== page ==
For the 44-year-old mayor who by consensus hit the ground running when he began his term, planting more trees “would be better for the city and for the next generation,” and would be at the core of greening the Philippine capital.
With Manila’s average elevation of 5 meters—which, according to environmentalists, is prone to sinking by some 10 centimeters per year—he expressed the hope that the initiative could help address the perennial flooding of the city’s streets.
“We will continue to pursue [this] direction: to clear streets, open more parks, and reinvigorate and redevelop our remaining 46 parks,” he declared.
He received unequivocal support from CHSM for his “Go Green Project Contra Baha.”
The intermittent rain notwithstanding, the organizers, the nuns, other alumnae and their guests proceeded with the scheduled activities starting with the mayor’s ceremonial planting of two trees—one in his name and the other on behalf of the City of Manila.
Then the mayor was taken on a tour of the garden, which was developed under the guidance and ministrations of CHSM alumna and renowned landscape architect Dolly Perez. From accounts, he was impressed by what he saw, with Imelda Sarmiento—project leader of the program that produced the volumes Philippine Native Trees 101, 202, and 303, hefty in more ways than one—leading the way and providing running commentary, such as the wisdom of propagating native trees (of which the Philippines has 3,500 species) and planting them according to species or family, and the folly of planting mahogany, which transforms the soil into an acidic state that prevents endangered native trees from growing.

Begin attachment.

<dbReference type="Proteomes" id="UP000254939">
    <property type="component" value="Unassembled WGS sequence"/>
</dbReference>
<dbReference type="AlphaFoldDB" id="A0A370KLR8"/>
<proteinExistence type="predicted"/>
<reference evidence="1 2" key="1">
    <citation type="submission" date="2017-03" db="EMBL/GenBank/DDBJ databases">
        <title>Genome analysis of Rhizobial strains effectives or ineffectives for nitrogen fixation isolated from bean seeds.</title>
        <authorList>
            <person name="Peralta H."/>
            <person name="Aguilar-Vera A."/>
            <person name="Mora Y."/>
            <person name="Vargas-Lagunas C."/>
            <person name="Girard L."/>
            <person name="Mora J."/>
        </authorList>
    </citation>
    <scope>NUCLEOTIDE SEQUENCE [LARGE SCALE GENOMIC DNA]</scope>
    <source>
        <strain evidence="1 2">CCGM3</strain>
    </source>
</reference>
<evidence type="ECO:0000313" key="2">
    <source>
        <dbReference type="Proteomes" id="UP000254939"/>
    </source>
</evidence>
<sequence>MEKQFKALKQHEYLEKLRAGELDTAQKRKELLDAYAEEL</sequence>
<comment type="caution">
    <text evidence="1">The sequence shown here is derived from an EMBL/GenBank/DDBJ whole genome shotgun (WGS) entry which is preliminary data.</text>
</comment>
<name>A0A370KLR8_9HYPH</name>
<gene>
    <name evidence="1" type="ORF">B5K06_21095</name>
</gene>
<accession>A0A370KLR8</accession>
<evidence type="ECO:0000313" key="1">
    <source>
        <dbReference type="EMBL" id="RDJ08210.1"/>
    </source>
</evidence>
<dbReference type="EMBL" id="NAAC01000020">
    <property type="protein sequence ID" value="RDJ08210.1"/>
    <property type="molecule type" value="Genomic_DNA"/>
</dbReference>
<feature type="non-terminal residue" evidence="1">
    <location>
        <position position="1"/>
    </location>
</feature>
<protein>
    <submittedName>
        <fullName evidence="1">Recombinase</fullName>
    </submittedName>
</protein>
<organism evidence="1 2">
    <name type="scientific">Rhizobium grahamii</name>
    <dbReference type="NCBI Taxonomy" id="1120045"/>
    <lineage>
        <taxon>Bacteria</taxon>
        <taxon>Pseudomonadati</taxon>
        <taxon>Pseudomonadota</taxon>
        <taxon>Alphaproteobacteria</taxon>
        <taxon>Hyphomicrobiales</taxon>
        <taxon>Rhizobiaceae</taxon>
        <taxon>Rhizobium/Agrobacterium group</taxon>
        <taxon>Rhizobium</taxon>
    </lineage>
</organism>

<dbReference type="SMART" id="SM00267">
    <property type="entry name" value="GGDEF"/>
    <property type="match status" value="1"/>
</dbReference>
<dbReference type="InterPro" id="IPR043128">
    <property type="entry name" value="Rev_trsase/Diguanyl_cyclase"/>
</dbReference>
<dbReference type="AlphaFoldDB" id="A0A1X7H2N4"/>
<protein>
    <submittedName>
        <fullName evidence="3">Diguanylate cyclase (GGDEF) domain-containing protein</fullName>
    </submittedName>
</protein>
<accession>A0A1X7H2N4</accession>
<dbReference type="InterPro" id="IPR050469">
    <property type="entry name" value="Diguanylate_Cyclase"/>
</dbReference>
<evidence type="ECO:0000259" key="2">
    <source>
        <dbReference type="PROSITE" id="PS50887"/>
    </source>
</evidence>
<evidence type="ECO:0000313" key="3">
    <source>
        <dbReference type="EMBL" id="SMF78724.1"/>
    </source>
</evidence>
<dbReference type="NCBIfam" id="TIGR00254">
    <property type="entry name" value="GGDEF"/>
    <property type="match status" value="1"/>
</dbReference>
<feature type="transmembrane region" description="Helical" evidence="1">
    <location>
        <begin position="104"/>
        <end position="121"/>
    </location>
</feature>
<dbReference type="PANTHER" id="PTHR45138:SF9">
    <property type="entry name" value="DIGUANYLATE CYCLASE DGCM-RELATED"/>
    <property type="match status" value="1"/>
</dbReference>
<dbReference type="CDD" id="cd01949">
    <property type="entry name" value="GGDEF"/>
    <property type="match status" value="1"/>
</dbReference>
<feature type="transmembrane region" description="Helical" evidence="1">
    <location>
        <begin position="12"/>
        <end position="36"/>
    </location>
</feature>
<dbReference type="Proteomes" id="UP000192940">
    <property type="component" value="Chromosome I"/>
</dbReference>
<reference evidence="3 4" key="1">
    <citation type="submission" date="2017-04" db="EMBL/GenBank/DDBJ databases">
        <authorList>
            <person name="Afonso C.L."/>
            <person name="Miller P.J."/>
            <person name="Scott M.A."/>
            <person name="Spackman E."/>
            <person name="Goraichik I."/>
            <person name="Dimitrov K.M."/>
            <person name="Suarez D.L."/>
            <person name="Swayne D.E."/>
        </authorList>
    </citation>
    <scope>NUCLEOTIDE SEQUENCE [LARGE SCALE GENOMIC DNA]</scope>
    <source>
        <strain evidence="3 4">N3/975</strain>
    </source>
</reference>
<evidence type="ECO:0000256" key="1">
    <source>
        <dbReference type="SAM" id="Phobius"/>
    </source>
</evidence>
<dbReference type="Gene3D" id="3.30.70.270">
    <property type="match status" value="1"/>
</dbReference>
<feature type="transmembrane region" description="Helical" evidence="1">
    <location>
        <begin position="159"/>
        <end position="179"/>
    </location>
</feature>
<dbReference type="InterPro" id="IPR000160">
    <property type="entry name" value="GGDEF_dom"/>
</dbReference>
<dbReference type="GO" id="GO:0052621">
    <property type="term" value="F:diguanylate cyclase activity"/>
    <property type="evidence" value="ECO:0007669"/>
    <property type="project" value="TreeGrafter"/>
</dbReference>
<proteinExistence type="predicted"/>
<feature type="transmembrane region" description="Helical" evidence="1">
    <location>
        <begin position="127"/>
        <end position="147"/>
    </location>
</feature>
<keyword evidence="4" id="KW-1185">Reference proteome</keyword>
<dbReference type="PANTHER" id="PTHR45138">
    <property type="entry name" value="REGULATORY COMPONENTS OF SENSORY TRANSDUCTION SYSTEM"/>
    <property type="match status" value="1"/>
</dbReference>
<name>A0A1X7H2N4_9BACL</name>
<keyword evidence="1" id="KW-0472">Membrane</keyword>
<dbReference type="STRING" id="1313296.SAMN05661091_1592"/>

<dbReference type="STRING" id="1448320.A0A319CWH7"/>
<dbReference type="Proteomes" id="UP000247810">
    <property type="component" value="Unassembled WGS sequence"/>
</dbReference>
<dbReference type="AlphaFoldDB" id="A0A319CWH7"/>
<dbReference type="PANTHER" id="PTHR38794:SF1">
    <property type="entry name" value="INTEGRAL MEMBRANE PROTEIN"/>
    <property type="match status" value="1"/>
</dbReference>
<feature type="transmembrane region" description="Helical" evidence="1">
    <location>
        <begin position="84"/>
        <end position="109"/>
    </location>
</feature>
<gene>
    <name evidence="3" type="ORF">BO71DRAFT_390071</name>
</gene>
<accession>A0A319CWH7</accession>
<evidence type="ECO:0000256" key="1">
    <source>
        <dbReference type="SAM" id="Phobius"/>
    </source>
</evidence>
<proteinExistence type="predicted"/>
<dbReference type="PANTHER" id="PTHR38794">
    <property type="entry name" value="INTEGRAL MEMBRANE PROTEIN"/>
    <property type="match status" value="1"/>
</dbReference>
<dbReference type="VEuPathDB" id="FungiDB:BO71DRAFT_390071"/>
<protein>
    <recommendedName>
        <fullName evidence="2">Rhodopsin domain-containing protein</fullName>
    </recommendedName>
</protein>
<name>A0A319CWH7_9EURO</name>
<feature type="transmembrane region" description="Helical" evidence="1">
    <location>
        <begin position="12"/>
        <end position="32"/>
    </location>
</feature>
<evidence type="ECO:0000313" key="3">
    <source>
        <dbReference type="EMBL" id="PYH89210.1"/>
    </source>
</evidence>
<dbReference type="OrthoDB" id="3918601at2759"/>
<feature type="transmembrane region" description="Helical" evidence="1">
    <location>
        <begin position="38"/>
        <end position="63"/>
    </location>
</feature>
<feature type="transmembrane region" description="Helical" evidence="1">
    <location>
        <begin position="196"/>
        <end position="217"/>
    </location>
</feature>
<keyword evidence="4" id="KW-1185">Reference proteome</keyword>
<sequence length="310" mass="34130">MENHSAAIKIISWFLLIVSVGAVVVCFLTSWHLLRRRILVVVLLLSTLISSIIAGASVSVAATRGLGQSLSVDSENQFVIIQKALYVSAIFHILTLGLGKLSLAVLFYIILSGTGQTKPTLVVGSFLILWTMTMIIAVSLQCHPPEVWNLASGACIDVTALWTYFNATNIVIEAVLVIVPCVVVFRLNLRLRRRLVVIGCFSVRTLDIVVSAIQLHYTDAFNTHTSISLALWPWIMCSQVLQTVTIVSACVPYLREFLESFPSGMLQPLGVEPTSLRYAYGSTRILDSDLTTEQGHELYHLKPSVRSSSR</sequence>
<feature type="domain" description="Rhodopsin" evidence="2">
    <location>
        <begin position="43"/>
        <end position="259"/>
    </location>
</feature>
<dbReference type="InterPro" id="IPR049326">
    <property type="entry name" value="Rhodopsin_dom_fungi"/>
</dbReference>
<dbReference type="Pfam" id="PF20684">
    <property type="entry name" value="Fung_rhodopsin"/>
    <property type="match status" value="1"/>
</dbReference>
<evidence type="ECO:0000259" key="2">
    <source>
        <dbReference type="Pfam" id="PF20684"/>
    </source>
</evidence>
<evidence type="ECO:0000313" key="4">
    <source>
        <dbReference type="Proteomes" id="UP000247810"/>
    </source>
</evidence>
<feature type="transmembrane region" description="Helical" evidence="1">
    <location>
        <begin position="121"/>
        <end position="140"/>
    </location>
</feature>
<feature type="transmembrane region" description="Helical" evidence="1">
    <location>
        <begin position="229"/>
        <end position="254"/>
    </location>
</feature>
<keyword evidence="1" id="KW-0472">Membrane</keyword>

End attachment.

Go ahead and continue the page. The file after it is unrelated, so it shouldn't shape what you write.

It was in this context that the mayor wondered where Sarmiento and the other women had been all these years.
The garden is dedicated to the memory of the late “teacher of teachers” Dr. Isabel Hizon, and began from seed money donated by Susan Chou Allender of Class 65. According to Rosalou Soriano Lamson, Class 65’s acknowledged moving force and chair of the executive committee (with directors Sarmiento, Vicky Aliño Camarillo, Lillian Santillan Gelvezon and Carina Querubin Latoza, who served as program emcee), it also served as fund-raiser, with class members and other CHSM alumnae sponsoring the trees planted. It was a “three-in-one project,” she said, “benefiting the school, its scholars, and the environment.”